A sidecar is a great way to balance these tensions with an architecturally sound security posture.  Sidecar-based service meshes like Istio and Linkerd 2.0 put their datapath functionality into a separate container and then situate that container as close to the application they are protecting as possible.  In Kubernetes, the sidecar container and the application container live in the same Kubernetes Pod, so the communication path between sidecar and app is protected inside the pod's network namespace; by default it isn't visible to the host or other network namespaces on the system.  The app, the sidecar and the operating system kernel are involved in communication over this path.  Compared to putting the security functionality in a library, using a sidecar adds the surface area of kernel loopback networking inside of a namespace, instead of just kernel memory management.  This is additional surface area, but not much.

The major drawbacks of library approaches are consistency and sprawl in polyglot environments.  If you have a few different languages or application frameworks and take the library approach, you have to secure each one.  This is not impossible, but it's a lot of work.  For each different language or framework, you get or choose a TLS implementation (perhaps choosing between OpenSSL and BoringSSL).  You need a configuration layer to load certificates and keys from somewhere and safely pass them down to the TLS implementation.  You need to reload these certs and rotate them.  You need to evaluate "information leakage" paths: does your config parser log errors in plaintext (so it by default might print the TLS key to the logs)?  Is it OK for app core dumps to contain these keys?  How often does your organization require re-keying on a connection?  By bytes or time or both?  Minimum cipher strength?  When a CVE in OpenSSL comes out, what apps are using that version and need updating?  Who on each app team is responsible for updating OpenSSL, and how quickly can they do it?  How many apps have a certificate chain built into them for consuming public websites even if they are internal-only?  How many Dockerfiles will you need to update the next time a public signing authority has to revoke one?  slowloris?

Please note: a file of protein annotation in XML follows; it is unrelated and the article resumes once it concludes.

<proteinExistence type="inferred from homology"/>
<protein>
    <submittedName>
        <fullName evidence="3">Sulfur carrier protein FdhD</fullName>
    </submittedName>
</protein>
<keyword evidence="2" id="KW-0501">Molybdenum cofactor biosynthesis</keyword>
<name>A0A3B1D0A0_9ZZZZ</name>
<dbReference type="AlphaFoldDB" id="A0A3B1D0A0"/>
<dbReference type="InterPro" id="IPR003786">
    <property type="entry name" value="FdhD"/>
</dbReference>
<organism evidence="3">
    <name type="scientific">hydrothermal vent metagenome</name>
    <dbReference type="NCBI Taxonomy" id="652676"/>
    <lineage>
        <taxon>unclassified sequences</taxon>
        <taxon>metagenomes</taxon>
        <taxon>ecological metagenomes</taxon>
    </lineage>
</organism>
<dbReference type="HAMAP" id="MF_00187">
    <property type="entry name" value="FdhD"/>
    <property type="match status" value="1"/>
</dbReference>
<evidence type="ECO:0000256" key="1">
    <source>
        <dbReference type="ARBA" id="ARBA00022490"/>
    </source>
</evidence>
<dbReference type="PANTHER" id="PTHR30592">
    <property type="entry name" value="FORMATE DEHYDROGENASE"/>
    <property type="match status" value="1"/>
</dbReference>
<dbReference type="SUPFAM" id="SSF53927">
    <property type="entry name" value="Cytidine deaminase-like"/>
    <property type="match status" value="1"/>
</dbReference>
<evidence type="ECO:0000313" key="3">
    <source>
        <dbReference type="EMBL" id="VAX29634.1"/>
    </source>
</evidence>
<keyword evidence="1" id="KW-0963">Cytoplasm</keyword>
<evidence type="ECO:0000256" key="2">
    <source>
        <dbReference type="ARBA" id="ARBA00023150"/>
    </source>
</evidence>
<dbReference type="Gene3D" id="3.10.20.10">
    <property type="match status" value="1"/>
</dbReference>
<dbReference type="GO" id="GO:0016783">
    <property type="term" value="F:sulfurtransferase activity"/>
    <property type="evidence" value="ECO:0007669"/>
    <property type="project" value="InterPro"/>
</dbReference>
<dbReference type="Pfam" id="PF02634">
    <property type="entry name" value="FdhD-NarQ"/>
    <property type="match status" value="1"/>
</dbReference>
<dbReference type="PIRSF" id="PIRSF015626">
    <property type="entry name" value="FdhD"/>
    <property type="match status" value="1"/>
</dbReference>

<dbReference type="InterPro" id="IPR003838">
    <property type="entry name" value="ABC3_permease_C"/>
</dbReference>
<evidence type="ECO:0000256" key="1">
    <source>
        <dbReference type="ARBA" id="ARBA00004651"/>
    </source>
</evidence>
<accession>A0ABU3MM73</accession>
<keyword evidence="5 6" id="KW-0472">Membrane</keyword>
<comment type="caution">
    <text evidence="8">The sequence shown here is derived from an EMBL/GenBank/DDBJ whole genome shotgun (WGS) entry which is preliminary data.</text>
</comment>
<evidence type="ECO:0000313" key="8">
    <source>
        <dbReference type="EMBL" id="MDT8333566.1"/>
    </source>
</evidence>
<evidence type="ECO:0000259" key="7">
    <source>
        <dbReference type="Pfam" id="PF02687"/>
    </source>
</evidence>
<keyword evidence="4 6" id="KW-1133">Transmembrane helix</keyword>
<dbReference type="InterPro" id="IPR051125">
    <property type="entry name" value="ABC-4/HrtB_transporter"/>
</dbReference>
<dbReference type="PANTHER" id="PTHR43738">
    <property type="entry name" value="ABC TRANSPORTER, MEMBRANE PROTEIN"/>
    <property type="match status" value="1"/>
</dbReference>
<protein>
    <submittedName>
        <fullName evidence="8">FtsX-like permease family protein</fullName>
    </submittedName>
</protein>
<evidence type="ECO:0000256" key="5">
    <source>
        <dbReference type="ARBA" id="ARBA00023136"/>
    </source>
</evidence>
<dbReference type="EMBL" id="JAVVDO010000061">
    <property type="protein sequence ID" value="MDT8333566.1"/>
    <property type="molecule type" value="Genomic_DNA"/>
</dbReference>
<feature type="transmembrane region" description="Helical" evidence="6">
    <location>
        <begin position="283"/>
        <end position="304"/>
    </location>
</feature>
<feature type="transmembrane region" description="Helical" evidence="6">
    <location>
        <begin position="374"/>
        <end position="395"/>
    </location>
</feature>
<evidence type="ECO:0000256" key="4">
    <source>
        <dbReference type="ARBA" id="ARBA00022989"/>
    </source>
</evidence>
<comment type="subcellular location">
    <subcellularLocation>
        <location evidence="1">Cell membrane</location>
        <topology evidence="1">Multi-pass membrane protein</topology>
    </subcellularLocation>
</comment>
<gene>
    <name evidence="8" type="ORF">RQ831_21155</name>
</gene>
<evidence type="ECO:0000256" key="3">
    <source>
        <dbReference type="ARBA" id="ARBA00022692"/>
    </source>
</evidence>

Your organization can do all this work.  In fact, parts probably already have - above is our list of painful app security experiences but you probably have your own additions.  It is a lot of cross-organizational effort and process to get it right.  And you have to get it right everywhere, or your weakest link will be exploited.  Now with microservices, you have even more places to get it right.  Instead, our advice is to focus on getting it right once in the sidecar, and then distributing the sidecar everywhere, and get back to adding business value instead of duplicating effort.